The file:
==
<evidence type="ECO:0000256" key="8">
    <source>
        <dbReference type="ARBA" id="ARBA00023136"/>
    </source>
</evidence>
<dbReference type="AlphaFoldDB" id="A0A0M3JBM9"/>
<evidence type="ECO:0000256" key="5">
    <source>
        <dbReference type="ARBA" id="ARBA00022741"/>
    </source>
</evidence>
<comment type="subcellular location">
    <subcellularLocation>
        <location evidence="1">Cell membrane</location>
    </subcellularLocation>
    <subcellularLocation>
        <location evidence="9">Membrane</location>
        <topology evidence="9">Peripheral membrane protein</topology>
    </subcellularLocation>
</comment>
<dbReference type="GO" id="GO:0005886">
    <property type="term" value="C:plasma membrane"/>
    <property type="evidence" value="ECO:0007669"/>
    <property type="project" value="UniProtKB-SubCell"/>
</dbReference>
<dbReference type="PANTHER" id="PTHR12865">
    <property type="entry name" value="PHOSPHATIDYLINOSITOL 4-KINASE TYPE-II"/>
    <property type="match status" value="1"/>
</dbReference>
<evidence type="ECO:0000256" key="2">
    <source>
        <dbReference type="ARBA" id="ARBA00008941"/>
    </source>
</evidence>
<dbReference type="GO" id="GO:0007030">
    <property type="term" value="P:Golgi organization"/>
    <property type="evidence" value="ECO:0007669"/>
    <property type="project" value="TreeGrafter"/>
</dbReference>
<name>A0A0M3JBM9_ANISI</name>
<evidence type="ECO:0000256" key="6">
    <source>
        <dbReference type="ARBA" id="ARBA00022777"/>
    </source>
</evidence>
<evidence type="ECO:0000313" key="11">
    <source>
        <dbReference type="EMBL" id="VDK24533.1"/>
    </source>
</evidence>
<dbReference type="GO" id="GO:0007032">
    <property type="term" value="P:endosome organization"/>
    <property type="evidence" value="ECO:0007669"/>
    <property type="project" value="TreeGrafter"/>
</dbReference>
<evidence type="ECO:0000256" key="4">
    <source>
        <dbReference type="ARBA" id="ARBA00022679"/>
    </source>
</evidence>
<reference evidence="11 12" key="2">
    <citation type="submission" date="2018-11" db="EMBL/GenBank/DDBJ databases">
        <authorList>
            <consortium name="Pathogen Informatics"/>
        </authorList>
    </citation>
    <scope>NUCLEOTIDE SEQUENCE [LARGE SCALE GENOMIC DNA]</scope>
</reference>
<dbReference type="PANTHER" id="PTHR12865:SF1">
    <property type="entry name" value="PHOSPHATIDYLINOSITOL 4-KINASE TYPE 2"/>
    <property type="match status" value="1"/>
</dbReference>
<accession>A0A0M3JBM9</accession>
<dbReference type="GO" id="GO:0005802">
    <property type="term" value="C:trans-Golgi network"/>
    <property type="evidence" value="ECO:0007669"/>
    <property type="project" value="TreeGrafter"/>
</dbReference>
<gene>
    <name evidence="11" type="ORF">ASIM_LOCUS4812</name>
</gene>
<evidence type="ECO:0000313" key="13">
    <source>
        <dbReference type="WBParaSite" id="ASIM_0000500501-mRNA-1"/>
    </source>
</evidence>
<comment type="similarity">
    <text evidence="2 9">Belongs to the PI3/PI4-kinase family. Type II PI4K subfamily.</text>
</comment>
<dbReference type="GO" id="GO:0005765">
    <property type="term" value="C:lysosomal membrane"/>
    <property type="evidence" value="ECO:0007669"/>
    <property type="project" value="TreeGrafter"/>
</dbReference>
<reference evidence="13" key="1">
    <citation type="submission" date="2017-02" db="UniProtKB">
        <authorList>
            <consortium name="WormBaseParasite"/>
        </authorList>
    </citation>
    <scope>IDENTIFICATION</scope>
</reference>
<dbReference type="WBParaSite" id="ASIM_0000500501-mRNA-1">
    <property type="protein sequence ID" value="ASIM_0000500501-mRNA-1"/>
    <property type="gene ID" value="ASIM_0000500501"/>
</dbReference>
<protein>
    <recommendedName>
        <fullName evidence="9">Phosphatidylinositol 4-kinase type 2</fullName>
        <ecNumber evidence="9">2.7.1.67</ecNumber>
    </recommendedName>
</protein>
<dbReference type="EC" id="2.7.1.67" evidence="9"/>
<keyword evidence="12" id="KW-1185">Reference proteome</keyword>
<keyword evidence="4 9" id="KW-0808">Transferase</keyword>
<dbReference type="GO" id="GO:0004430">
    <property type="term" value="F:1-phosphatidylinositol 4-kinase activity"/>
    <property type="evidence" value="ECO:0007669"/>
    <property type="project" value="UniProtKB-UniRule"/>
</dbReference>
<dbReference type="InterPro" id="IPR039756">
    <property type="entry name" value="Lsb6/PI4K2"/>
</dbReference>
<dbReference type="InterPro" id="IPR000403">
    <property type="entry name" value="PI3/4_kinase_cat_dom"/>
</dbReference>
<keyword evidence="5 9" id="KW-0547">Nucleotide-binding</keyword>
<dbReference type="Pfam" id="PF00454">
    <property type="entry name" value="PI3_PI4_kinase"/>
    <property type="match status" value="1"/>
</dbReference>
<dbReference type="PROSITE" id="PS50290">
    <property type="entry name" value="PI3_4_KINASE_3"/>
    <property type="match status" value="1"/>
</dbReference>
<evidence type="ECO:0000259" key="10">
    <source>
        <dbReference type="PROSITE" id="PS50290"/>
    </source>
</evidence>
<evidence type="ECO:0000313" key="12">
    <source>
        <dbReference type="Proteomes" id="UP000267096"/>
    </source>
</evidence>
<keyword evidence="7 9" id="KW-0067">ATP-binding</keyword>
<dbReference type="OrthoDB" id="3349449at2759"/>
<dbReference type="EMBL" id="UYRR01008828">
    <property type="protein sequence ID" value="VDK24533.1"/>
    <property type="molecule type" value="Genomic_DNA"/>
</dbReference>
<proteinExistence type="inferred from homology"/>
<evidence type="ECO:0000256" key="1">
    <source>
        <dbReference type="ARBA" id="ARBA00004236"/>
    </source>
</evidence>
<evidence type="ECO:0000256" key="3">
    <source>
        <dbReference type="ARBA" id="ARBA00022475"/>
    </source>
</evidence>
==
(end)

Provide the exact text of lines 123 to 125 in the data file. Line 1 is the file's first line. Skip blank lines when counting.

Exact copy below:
</dbReference>
<dbReference type="InterPro" id="IPR000403">
    <property type="entry name" value="PI3/4_kinase_cat_dom"/>